With turmoil overseas and energy prices on the rise, investors are worried. They're worried about geopolitical risk. They're worried about a falling dollar. And they're worried about inflation becoming entrenched as the Federal Reserve continues to administer its cheap-money medicine despite signs of inflation.
As a result, gold is on the move again. For much of last year, gold moved higher over worries about Europe's debt crisis and a "double dip" recession in the United States. Prices fell into a funk in the fall, though.
Now, a new set of concerns has gripped the hearts and minds of investors. Fear has returned.
And the yellow metal again set new highs this week, closing on April 21 at $1,503.80 an ounce.
So how high can it go?
Believe it or not, some analysts are calling for prices to move close to $5,000 -- not immediately, but sooner than you may think.
The road to $5,000 gold
This is because, according to the folks at Standard Chartered Bank, gold is moving into a new "super-cycle" as a number of structural factors -- including consumer demand from Asia and tepid growth in supply -- combine to push prices higher. The team, led by Dan Smith, is looking for prices of $2,107 an ounce in 2014 as its base forecast.
The team's members see the potential for much more. In their words, "statistical modeling suggests a possible 'super-bull' scenario of gold prices rallying up to $4,869 in nominal terms by 2020."
It's all about supply and demand.
The driver is increased wealth in Asia. The evidence shows a strong relationship between rising incomes in places like China and India and increased gold demand. Much of this is cultural, with gold holding a place of special religious reverence.
Data from the Shanghai Gold Exchange show that China's gold imports reached 230 tons in the first 10 months of 2010. But in only the first two months of 2011, industry experts cited by Standard Chartered estimate that imports hit 220 tons. No doubt, Beijing's somewhat weak-handed efforts to fight inflation are contributing to the rise, as people look to protect their burgeoning wealth from the ravages of rising prices.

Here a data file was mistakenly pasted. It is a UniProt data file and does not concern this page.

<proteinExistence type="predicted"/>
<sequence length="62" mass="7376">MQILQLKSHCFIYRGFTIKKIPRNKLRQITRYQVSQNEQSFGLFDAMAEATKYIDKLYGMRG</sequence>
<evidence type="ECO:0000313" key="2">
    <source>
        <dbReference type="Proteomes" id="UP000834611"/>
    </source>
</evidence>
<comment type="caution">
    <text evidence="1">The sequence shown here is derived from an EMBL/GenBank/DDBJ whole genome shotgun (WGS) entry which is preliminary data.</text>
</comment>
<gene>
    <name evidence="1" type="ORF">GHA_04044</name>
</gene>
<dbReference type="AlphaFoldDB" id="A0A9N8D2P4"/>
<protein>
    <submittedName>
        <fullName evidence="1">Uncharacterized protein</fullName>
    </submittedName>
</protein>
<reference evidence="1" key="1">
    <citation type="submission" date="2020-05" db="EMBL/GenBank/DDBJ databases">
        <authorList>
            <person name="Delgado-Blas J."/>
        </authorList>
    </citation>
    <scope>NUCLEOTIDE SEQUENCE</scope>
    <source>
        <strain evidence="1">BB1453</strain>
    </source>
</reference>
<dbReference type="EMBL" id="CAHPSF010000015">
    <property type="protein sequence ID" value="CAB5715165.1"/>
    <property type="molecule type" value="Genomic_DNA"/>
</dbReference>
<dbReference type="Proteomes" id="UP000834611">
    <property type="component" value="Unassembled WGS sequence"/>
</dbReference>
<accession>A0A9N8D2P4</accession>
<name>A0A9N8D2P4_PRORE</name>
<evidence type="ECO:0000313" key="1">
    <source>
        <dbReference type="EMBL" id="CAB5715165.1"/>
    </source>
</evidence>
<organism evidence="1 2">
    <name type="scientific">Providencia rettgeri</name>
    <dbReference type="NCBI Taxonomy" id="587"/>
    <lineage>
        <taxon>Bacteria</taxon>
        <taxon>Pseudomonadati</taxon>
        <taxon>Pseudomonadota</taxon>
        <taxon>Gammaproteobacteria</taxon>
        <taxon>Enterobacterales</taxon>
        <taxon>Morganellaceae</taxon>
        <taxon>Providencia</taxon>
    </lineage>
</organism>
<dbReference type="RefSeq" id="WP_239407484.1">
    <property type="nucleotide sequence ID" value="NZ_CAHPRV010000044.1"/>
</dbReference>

David Davis, an old-hand mining engineer in South Africa who tracks precious metals for SBG Securities, notes that even poor peasant farmers in India, if the monsoons are good and the crops are bountiful, will splurge on a grab of gold. These people may not understand the value of interest-rate compounding or portfolio diversification, but they know that gold is an ancient and universally accepted store of value.
Indeed, the "super-bull" scenario depends on China and India: This outlook assumes that the average income per head in China and India reaches 30% of the U.S. level by 2030 -- up from 2% of the U.S. level in the 1980s and around 6% now. This seems very likely. Standard Chartered is looking for India alone to create nearly 500 million new manufacturing and service jobs over the next 20 years -- jobs that will expand India's middle class from 10% of the population today to 90% over the period.
The inflation fight
It won't be a straight shot to $5,000 an ounce, however. That's because history shows that while gold tends to rally in the period leading up to an interest-rate hike, it stalls a couple of months before the actual move higher.